Look, sound and act like yourself

With a murky backdrop of spiralling confusion and risk, you can be excused for feeling like a little fish amidst a whirling bait ball right now. Our instinctual eye can recognise the outline of predators circling around us even if we don’t fully understand them. Infection, mismanagement, loss and people choosing which rules they want to comply with and to hell with it. That’s not to mention the shortening days, dropping temperatures, rising water levels and well, standard daily life that, in the past, seemed to occupy our worried minds fully without any help. There is much to mistrust and doubt while we cling to the known and familiar, finding purchase enough to carry on.


With a little skill it’s easy to paint a picture of bleakness. Lord knows we have enough material to work with. Equally I could paint a different picture of the warmth of the hearth around which we gather each night with our closest companions. Sharing and lessening our troubles with friendly understanding, while an army of heroes battle for the future outside of the strong walls that keep us safe.

You get the idea. Both are true. Both are representations of our reality right now. Both are conjured in your mind with mere words as the tool. Not even any pictures! So why does it matter?

With so much to mistrust it is more important than ever that as an organisation you are thoughtful about how you are seen by your audience. That you look, sound and act like you. If you get it right you might be one of a small number of familiar things in their world. They will like you for it.


Put some effort into developing a well considered visual identity that you use consistently and coherently wherever your audience come across you. It takes effort which is why I use this word. It takes some skill as well so if you don’t have the skill buy it in. It will be worth it. Fairly sure you’ll already be aware of this aspect of branding. Most people are to some extent.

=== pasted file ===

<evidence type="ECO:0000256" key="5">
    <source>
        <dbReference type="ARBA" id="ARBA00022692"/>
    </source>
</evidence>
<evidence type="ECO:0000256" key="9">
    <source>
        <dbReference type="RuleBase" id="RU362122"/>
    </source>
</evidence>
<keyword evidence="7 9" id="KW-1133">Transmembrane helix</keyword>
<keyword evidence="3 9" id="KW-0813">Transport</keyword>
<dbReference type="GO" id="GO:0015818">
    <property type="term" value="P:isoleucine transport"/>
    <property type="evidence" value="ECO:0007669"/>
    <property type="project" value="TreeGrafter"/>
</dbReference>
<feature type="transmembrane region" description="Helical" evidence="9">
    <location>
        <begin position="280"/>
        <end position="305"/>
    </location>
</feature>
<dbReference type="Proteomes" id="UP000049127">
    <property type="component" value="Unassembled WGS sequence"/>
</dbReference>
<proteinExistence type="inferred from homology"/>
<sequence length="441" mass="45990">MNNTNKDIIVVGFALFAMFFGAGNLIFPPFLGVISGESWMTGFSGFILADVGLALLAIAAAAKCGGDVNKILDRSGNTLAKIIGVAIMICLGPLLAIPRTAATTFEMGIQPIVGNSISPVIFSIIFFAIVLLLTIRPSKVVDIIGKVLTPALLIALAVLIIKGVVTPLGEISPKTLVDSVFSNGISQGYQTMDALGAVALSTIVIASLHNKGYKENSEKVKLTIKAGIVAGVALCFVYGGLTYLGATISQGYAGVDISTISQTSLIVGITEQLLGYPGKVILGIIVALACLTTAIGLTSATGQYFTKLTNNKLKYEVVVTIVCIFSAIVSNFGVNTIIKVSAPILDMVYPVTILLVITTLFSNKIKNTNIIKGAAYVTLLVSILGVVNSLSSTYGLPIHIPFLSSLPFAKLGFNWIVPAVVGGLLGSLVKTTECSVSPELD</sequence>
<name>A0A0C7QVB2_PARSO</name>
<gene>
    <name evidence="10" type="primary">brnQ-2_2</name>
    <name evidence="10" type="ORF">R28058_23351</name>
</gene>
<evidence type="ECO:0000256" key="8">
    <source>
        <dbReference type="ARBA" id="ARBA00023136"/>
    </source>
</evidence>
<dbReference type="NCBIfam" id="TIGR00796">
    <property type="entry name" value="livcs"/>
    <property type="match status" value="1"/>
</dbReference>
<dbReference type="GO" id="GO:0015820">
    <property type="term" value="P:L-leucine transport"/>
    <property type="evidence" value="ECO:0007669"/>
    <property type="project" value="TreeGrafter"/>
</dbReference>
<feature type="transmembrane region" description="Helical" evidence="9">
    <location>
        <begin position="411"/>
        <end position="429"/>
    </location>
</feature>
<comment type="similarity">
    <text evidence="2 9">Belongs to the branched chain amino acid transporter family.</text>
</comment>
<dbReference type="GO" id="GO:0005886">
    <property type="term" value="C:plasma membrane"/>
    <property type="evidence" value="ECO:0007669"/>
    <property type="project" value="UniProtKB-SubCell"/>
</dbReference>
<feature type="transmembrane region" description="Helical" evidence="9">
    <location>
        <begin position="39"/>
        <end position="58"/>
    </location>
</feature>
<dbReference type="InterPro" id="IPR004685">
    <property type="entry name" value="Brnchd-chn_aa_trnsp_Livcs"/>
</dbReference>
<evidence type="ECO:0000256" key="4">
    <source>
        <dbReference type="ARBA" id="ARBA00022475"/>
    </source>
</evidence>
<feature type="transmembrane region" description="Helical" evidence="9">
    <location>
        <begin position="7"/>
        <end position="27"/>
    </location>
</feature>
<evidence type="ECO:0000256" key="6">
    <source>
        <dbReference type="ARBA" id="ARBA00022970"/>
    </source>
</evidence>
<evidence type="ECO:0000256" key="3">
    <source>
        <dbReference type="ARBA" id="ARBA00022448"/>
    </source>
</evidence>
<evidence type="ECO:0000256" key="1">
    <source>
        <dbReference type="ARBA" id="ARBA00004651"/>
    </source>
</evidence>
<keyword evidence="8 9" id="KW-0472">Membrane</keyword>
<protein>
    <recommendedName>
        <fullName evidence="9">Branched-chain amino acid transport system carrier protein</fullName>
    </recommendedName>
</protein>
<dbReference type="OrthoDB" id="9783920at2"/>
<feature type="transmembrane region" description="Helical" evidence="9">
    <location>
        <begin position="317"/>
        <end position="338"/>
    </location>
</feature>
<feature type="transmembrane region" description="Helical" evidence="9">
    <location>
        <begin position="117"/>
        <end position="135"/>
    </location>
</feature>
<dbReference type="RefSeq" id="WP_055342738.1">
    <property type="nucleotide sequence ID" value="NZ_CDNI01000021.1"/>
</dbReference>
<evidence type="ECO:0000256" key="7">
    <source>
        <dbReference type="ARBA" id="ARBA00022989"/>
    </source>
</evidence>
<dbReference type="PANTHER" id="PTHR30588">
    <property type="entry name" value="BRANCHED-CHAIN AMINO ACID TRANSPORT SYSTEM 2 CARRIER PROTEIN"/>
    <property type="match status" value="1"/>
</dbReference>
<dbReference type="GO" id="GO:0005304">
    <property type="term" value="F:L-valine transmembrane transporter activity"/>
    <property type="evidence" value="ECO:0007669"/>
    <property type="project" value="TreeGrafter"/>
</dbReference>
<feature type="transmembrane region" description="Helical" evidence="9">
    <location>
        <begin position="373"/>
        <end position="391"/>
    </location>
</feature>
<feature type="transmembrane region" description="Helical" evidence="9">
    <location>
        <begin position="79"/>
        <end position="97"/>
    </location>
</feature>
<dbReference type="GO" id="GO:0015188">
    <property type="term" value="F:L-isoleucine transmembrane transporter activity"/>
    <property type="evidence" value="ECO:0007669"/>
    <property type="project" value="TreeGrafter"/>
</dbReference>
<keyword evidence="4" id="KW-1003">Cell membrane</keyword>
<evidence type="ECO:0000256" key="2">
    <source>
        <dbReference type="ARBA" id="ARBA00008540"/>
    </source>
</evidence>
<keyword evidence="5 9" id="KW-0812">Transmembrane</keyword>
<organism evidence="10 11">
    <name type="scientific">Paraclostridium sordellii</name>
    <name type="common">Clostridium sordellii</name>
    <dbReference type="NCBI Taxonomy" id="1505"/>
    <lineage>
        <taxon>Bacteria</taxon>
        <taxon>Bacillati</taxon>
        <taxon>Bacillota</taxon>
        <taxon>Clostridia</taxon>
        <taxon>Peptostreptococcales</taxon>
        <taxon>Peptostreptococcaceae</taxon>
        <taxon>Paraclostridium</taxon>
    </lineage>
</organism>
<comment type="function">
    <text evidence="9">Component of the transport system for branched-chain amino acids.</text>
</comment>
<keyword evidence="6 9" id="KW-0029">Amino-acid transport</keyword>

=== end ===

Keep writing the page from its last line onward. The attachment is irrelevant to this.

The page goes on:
An organisation I have admired for a long time recently changed the way it looks. It looked very much like itself beforehand and while it doesn’t look awful now I can’t help but feel like it has lost something. There is a clue that they feel somewhat the same. Their materials still use one of the key elements from their previous visual identity but in a loose, inconsistent and generally haphazard way. As if they threw the bath water out, realised the baby was probably worth keeping but don’t quite know why or what to do with it anymore.


Don’t forget that the sounds you use, including words in the written context, that are heard as sounds in the readers’ heads (Hello in there, I’m inside your head), should be cared for too. Develop a verbal identity and even, if relevant, a sonic identity. Selected with intent, used with purpose and again managed consistently and coherently. This one may be something you’ve heard of or might be new but it’s as important as looking like you.

Now, the organisation I mention above actually came up with a fantastic new phrase during the same revamp of their brand a while ago. I liked it as much as I disliked the visual changes. It was perfect and really hit the nail on the head. Short and easy to read, it captured why the organisation exists, who the people are in the organisation and differentiated vs competitors. As far as I can see they’ve used it little since launch, or at least they haven’t built their verbal identity around it as perhaps they should have.